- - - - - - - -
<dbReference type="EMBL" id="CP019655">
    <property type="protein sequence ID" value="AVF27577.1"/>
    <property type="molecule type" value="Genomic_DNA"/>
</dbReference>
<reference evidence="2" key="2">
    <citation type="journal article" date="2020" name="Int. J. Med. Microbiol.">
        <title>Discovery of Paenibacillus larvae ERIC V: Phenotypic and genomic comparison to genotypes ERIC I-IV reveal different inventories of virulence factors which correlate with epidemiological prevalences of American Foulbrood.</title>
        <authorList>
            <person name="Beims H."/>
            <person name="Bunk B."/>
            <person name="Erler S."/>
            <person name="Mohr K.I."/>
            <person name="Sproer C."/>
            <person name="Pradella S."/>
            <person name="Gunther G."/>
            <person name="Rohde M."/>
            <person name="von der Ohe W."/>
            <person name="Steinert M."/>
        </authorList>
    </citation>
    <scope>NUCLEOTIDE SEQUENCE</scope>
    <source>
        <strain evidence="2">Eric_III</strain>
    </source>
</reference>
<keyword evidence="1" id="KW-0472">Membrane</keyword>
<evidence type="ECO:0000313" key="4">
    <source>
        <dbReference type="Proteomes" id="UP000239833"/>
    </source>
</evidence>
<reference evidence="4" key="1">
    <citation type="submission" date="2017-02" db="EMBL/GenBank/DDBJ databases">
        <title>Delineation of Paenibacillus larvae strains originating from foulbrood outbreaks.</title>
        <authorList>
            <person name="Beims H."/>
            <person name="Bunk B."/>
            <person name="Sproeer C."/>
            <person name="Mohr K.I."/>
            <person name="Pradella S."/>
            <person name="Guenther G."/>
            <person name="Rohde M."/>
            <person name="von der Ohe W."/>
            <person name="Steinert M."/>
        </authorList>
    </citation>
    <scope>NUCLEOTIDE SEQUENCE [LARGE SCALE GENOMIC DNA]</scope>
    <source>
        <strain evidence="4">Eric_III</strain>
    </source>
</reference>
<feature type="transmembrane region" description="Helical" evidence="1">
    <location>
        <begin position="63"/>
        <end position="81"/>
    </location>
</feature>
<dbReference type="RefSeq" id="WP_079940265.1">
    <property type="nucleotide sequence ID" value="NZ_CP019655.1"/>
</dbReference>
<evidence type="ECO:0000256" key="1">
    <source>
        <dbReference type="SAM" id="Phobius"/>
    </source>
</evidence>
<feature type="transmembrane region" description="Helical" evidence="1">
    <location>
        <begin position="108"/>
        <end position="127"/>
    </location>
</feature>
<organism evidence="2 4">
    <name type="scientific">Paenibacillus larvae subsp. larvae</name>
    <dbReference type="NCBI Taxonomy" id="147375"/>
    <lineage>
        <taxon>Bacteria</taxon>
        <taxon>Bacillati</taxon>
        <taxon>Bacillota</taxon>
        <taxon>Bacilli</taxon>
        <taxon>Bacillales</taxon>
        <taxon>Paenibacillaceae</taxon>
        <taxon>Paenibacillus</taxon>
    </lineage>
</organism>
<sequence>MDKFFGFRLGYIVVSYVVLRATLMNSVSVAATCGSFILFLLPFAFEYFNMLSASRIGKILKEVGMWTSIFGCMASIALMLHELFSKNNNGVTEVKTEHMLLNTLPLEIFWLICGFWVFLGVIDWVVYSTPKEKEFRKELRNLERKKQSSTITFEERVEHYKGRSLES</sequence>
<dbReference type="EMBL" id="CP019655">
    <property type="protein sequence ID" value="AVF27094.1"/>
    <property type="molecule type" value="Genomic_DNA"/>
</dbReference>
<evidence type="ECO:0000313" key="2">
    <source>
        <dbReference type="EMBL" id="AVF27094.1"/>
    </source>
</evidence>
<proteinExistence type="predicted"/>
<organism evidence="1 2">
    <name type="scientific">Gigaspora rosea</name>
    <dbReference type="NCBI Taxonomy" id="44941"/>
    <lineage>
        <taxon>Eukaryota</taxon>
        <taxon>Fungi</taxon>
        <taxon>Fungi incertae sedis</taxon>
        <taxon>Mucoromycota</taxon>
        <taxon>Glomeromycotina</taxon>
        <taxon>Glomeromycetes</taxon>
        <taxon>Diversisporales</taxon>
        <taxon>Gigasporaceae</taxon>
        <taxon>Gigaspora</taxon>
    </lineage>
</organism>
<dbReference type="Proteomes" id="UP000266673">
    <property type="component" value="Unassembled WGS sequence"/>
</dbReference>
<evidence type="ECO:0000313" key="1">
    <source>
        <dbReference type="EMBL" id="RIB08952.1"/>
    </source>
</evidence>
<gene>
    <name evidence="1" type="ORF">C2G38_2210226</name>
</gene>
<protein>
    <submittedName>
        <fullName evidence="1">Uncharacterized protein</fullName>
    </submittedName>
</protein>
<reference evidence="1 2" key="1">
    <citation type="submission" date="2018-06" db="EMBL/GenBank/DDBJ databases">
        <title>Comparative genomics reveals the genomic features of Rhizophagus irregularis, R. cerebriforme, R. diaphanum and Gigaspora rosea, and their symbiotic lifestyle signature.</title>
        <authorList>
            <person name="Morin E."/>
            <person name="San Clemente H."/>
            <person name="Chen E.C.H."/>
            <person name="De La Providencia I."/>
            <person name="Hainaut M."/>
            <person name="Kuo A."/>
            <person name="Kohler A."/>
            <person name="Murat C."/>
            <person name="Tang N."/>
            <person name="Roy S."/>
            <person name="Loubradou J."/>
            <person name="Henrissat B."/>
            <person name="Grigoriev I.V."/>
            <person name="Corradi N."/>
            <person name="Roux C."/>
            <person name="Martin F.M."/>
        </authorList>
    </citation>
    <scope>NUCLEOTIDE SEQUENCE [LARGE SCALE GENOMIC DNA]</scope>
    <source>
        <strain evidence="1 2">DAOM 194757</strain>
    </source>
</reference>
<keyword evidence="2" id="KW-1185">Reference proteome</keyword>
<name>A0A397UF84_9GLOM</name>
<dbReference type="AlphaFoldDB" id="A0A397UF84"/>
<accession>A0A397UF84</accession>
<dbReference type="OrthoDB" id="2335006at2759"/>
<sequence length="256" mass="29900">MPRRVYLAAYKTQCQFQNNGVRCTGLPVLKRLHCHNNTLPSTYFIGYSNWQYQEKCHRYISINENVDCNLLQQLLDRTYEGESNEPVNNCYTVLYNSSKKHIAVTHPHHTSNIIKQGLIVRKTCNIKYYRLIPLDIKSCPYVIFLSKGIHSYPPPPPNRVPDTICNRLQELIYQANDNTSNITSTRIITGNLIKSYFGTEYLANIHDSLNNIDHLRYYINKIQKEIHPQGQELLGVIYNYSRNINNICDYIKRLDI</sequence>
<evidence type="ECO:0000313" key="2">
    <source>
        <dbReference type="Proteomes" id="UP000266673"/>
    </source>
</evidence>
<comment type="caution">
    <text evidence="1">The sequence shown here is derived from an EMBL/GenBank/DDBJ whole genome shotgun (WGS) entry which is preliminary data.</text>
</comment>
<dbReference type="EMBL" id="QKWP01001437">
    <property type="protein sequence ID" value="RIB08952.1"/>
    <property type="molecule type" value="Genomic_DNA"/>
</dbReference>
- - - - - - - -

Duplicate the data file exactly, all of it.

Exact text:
<dbReference type="EMBL" id="CP019655">
    <property type="protein sequence ID" value="AVF27577.1"/>
    <property type="molecule type" value="Genomic_DNA"/>
</dbReference>
<reference evidence="2" key="2">
    <citation type="journal article" date="2020" name="Int. J. Med. Microbiol.">
        <title>Discovery of Paenibacillus larvae ERIC V: Phenotypic and genomic comparison to genotypes ERIC I-IV reveal different inventories of virulence factors which correlate with epidemiological prevalences of American Foulbrood.</title>
        <authorList>
            <person name="Beims H."/>
            <person name="Bunk B."/>
            <person name="Erler S."/>
            <person name="Mohr K.I."/>
            <person name="Sproer C."/>
            <person name="Pradella S."/>
            <person name="Gunther G."/>
            <person name="Rohde M."/>
            <person name="von der Ohe W."/>
            <person name="Steinert M."/>
        </authorList>
    </citation>
    <scope>NUCLEOTIDE SEQUENCE</scope>
    <source>
        <strain evidence="2">Eric_III</strain>
    </source>
</reference>
<keyword evidence="1" id="KW-0472">Membrane</keyword>
<evidence type="ECO:0000313" key="4">
    <source>
        <dbReference type="Proteomes" id="UP000239833"/>
    </source>
</evidence>
<reference evidence="4" key="1">
    <citation type="submission" date="2017-02" db="EMBL/GenBank/DDBJ databases">
        <title>Delineation of Paenibacillus larvae strains originating from foulbrood outbreaks.</title>
        <authorList>
            <person name="Beims H."/>
            <person name="Bunk B."/>
            <person name="Sproeer C."/>
            <person name="Mohr K.I."/>
            <person name="Pradella S."/>
            <person name="Guenther G."/>
            <person name="Rohde M."/>
            <person name="von der Ohe W."/>
            <person name="Steinert M."/>
        </authorList>
    </citation>
    <scope>NUCLEOTIDE SEQUENCE [LARGE SCALE GENOMIC DNA]</scope>
    <source>
        <strain evidence="4">Eric_III</strain>
    </source>
</reference>
<feature type="transmembrane region" description="Helical" evidence="1">
    <location>
        <begin position="63"/>
        <end position="81"/>
    </location>
</feature>
<dbReference type="RefSeq" id="WP_079940265.1">
    <property type="nucleotide sequence ID" value="NZ_CP019655.1"/>
</dbReference>
<evidence type="ECO:0000256" key="1">
    <source>
        <dbReference type="SAM" id="Phobius"/>
    </source>
</evidence>
<feature type="transmembrane region" description="Helical" evidence="1">
    <location>
        <begin position="108"/>
        <end position="127"/>
    </location>
</feature>
<organism evidence="2 4">
    <name type="scientific">Paenibacillus larvae subsp. larvae</name>
    <dbReference type="NCBI Taxonomy" id="147375"/>
    <lineage>
        <taxon>Bacteria</taxon>
        <taxon>Bacillati</taxon>
        <taxon>Bacillota</taxon>
        <taxon>Bacilli</taxon>
        <taxon>Bacillales</taxon>
        <taxon>Paenibacillaceae</taxon>
        <taxon>Paenibacillus</taxon>
    </lineage>
</organism>
<sequence>MDKFFGFRLGYIVVSYVVLRATLMNSVSVAATCGSFILFLLPFAFEYFNMLSASRIGKILKEVGMWTSIFGCMASIALMLHELFSKNNNGVTEVKTEHMLLNTLPLEIFWLICGFWVFLGVIDWVVYSTPKEKEFRKELRNLERKKQSSTITFEERVEHYKGRSLES</sequence>
<dbReference type="EMBL" id="CP019655">
    <property type="protein sequence ID" value="AVF27094.1"/>
    <property type="molecule type" value="Genomic_DNA"/>
</dbReference>
<evidence type="ECO:0000313" key="2">
    <source>
        <dbReference type="EMBL" id="AVF27094.1"/>
    </source>
</evidence>
<proteinExistence type="predicted"/>
<organism evidence="1 2">
    <name type="scientific">Gigaspora rosea</name>
    <dbReference type="NCBI Taxonomy" id="44941"/>
    <lineage>
        <taxon>Eukaryota</taxon>
        <taxon>Fungi</taxon>
        <taxon>Fungi incertae sedis</taxon>
        <taxon>Mucoromycota</taxon>
        <taxon>Glomeromycotina</taxon>
        <taxon>Glomeromycetes</taxon>
        <taxon>Diversisporales</taxon>
        <taxon>Gigasporaceae</taxon>
        <taxon>Gigaspora</taxon>
    </lineage>
</organism>
<dbReference type="Proteomes" id="UP000266673">
    <property type="component" value="Unassembled WGS sequence"/>
</dbReference>
<evidence type="ECO:0000313" key="1">
    <source>
        <dbReference type="EMBL" id="RIB08952.1"/>
    </source>
</evidence>
<gene>
    <name evidence="1" type="ORF">C2G38_2210226</name>
</gene>
<protein>
    <submittedName>
        <fullName evidence="1">Uncharacterized protein</fullName>
    </submittedName>
</protein>
<reference evidence="1 2" key="1">
    <citation type="submission" date="2018-06" db="EMBL/GenBank/DDBJ databases">
        <title>Comparative genomics reveals the genomic features of Rhizophagus irregularis, R. cerebriforme, R. diaphanum and Gigaspora rosea, and their symbiotic lifestyle signature.</title>
        <authorList>
            <person name="Morin E."/>
            <person name="San Clemente H."/>
            <person name="Chen E.C.H."/>
            <person name="De La Providencia I."/>
            <person name="Hainaut M."/>
            <person name="Kuo A."/>
            <person name="Kohler A."/>
            <person name="Murat C."/>
            <person name="Tang N."/>
            <person name="Roy S."/>
            <person name="Loubradou J."/>
            <person name="Henrissat B."/>
            <person name="Grigoriev I.V."/>
            <person name="Corradi N."/>
            <person name="Roux C."/>
            <person name="Martin F.M."/>
        </authorList>
    </citation>
    <scope>NUCLEOTIDE SEQUENCE [LARGE SCALE GENOMIC DNA]</scope>
    <source>
        <strain evidence="1 2">DAOM 194757</strain>
    </source>
</reference>
<keyword evidence="2" id="KW-1185">Reference proteome</keyword>
<name>A0A397UF84_9GLOM</name>
<dbReference type="AlphaFoldDB" id="A0A397UF84"/>
<accession>A0A397UF84</accession>
<dbReference type="OrthoDB" id="2335006at2759"/>
<sequence length="256" mass="29900">MPRRVYLAAYKTQCQFQNNGVRCTGLPVLKRLHCHNNTLPSTYFIGYSNWQYQEKCHRYISINENVDCNLLQQLLDRTYEGESNEPVNNCYTVLYNSSKKHIAVTHPHHTSNIIKQGLIVRKTCNIKYYRLIPLDIKSCPYVIFLSKGIHSYPPPPPNRVPDTICNRLQELIYQANDNTSNITSTRIITGNLIKSYFGTEYLANIHDSLNNIDHLRYYINKIQKEIHPQGQELLGVIYNYSRNINNICDYIKRLDI</sequence>
<evidence type="ECO:0000313" key="2">
    <source>
        <dbReference type="Proteomes" id="UP000266673"/>
    </source>
</evidence>
<comment type="caution">
    <text evidence="1">The sequence shown here is derived from an EMBL/GenBank/DDBJ whole genome shotgun (WGS) entry which is preliminary data.</text>
</comment>
<dbReference type="EMBL" id="QKWP01001437">
    <property type="protein sequence ID" value="RIB08952.1"/>
    <property type="molecule type" value="Genomic_DNA"/>
</dbReference>